Jim Knight: Clause 87 allows the chief inspector to conduct inspections when considering applications from independent educational institutions for prior approval of material changes. In most institutions, a material change will be the introduction of boarding or a change to become specially organised to make provision for students with special educational needs. Where institutions are specially organised to make provision for students with special educational needs, a material change will be any significant change in their provision, as recorded in the institutions registered details.
It is particularly important that safeguards are in place to ensure that new boarding provision and any changes to provision for students with special educational needs will not endanger the welfare, health and safety of students. The thrust of the amendment would remove the chief inspectors discretion to decide whether an institution proposing a significant change should be inspected. It would restrict the chief inspector by requiring her to refer to past cases that may or may not be relevant when considering the merits of a specific proposal.
I get the thrust of what the hon. Gentleman seeks reassurance on, which is that the clause might allow the chief inspector too much latitude to inspect schools for all sorts of minor changes. I can reassure him that approval of a change is required only where the change is materialin other words, in significant cases. Not all changes will require approval, and a large number of changes will not require prior approval. Indeed, for those institutions that are not specially organised to make provision for students with special educational needs, the Bill reduces the number of changes that count as material and so require approval by the chief inspector. They will no longer have to get approval from the chief inspector for a change in proprietor, address, the age range of pupils, the maximum number of pupils or whether the school is for male or female pupils or both. That is further deregulation for us to celebrate.
The only changes that will require approval are the introduction of boarding provision and the change to become specially organised for students with special educational needs. Where a material change is proposed, the chief inspector should have a free hand to inspect when she considers it appropriate to do so, and she should not be restricted in the way that the amendment sets out. I hope that the hon. Gentleman, who is sensible, will withdraw the amendment.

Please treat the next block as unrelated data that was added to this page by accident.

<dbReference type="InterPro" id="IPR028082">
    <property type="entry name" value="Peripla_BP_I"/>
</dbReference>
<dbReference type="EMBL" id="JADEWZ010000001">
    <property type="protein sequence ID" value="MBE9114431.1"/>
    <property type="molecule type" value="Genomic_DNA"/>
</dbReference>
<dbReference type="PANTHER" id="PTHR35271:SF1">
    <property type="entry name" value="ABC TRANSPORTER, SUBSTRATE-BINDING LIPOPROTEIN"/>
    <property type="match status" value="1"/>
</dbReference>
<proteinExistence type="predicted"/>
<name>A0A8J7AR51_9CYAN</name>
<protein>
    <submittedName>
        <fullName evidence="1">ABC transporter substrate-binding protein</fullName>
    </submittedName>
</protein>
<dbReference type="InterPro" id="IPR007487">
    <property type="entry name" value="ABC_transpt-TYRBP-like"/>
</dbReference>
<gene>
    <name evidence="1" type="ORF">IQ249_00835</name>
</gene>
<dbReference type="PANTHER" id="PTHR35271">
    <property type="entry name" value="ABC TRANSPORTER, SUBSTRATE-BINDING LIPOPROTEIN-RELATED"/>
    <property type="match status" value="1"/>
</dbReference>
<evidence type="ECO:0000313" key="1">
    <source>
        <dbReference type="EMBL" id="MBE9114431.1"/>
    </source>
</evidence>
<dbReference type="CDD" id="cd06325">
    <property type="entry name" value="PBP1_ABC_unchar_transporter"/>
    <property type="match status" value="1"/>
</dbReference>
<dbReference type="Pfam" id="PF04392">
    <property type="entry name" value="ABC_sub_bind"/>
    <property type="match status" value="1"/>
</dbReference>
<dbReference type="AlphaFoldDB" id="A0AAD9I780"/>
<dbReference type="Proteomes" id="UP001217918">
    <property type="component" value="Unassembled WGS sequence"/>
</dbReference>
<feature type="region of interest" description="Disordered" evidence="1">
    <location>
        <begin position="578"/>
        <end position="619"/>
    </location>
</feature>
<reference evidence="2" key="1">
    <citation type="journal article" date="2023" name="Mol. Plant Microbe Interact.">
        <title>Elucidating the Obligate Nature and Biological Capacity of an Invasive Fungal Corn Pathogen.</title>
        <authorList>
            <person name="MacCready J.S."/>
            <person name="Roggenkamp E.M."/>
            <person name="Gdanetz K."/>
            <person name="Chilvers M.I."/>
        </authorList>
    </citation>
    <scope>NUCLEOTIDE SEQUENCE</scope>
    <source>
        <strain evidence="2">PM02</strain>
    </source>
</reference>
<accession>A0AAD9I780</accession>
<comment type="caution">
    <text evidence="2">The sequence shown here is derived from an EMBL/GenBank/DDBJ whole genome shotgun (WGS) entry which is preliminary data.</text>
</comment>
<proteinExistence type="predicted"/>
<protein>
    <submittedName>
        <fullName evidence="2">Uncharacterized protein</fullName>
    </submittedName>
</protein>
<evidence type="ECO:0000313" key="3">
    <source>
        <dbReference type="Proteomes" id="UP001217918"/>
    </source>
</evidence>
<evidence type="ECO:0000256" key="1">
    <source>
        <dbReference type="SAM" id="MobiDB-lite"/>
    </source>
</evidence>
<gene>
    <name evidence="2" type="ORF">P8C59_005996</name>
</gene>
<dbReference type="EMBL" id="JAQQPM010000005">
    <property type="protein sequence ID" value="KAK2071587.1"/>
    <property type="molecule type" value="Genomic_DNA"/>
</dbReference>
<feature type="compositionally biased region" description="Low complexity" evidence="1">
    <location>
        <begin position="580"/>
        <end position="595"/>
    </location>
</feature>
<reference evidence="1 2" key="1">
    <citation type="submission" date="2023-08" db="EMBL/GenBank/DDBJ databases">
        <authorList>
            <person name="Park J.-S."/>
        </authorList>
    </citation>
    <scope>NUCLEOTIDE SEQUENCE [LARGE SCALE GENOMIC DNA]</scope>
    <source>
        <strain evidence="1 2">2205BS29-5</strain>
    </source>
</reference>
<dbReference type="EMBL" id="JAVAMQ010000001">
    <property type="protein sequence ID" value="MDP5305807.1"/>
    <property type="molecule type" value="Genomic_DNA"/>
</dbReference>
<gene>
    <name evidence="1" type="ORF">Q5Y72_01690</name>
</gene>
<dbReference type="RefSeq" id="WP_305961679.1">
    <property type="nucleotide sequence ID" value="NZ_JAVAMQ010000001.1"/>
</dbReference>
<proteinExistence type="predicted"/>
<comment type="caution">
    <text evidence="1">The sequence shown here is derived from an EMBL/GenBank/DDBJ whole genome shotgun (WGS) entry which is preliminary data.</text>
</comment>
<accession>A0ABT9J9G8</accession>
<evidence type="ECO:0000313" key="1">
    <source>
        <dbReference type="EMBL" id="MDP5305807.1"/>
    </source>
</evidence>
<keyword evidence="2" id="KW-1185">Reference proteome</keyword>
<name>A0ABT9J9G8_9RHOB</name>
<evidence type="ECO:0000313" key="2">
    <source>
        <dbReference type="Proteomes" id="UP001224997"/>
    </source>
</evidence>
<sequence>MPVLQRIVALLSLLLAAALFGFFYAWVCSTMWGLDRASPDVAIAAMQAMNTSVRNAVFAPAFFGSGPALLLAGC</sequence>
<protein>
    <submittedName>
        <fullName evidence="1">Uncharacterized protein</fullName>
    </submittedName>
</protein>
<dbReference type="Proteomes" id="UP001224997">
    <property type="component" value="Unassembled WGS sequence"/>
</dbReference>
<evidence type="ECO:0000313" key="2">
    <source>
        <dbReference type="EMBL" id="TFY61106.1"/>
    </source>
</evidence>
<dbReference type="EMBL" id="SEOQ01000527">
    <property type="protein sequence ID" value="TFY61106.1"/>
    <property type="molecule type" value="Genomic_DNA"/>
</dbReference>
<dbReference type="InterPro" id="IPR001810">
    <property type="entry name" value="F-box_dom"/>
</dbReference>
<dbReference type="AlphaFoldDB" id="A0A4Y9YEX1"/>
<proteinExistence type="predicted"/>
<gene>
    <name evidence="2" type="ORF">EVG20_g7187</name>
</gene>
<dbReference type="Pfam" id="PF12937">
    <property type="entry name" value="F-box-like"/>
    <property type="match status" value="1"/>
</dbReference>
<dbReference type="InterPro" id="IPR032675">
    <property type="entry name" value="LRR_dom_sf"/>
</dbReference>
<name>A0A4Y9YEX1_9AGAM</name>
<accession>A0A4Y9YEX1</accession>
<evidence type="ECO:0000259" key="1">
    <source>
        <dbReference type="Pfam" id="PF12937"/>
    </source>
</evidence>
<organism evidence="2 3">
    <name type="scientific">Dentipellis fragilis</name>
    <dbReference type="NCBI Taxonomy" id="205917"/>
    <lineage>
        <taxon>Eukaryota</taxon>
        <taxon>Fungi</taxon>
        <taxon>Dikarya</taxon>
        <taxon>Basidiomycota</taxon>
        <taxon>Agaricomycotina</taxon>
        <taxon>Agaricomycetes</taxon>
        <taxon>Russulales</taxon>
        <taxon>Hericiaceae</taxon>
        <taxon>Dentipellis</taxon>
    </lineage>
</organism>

Mr. Gibb: I am grateful for that helpful response, and on that basis I beg to ask leave to withdraw the amendment.
Amendment, by leave, withdrawn.
Clause 87 ordered to stand part of the Bill.
Determination of applications for approval
(2A) Any such other evidence referred to in subsection (2)(B) must be made available to the independent educational institution..
Clause 88(2) contains a phrase that is of concern. Paragraph (a) states that in coming to a decision the inspector must take into account
the findings of any inspection carried out under section 87,
but paragraph (b) then states that the inspector must also take into account
any other evidence relating to the independent educational institution standards.
The amendment would ensure transparency because Ofsted would have to make such evidence available to the school. Again, it is a probing amendment, and if the Minister could provide a little more light on the meaning of that phrase, to alleviate any concerns that might exist in the independent sector, that would be very helpful.
Jim Knight: In deciding whether or not to approve a material change, the chief inspector must take account of the findings of any inspection carried out to consider the institutions readiness to make the change, and any other evidence available. To help reassure the
Where the chief inspector is satisfied that the institution is likely to continue to meet the regulatory standards once the changes are made, she must approve the change. If she is not satisfied, she must refuse approval for the change to be made. The chief inspector must inform the proprietor of her decision. Information received from bodies such as the fire and rescue service, the HSE and the environmental health agency would routinely be shared with institutions. The amendment would not change current procedures, which would then reasonably allow those institutions to make the necessary changes to conform. However, confidential information from parents, the Criminal Records Bureau, social services or the police would not routinely be shared for obvious reasons. Disclosure to the relevant institution would be determined according to the circumstances of the case. In some cases it would appropriate; in others, it would not.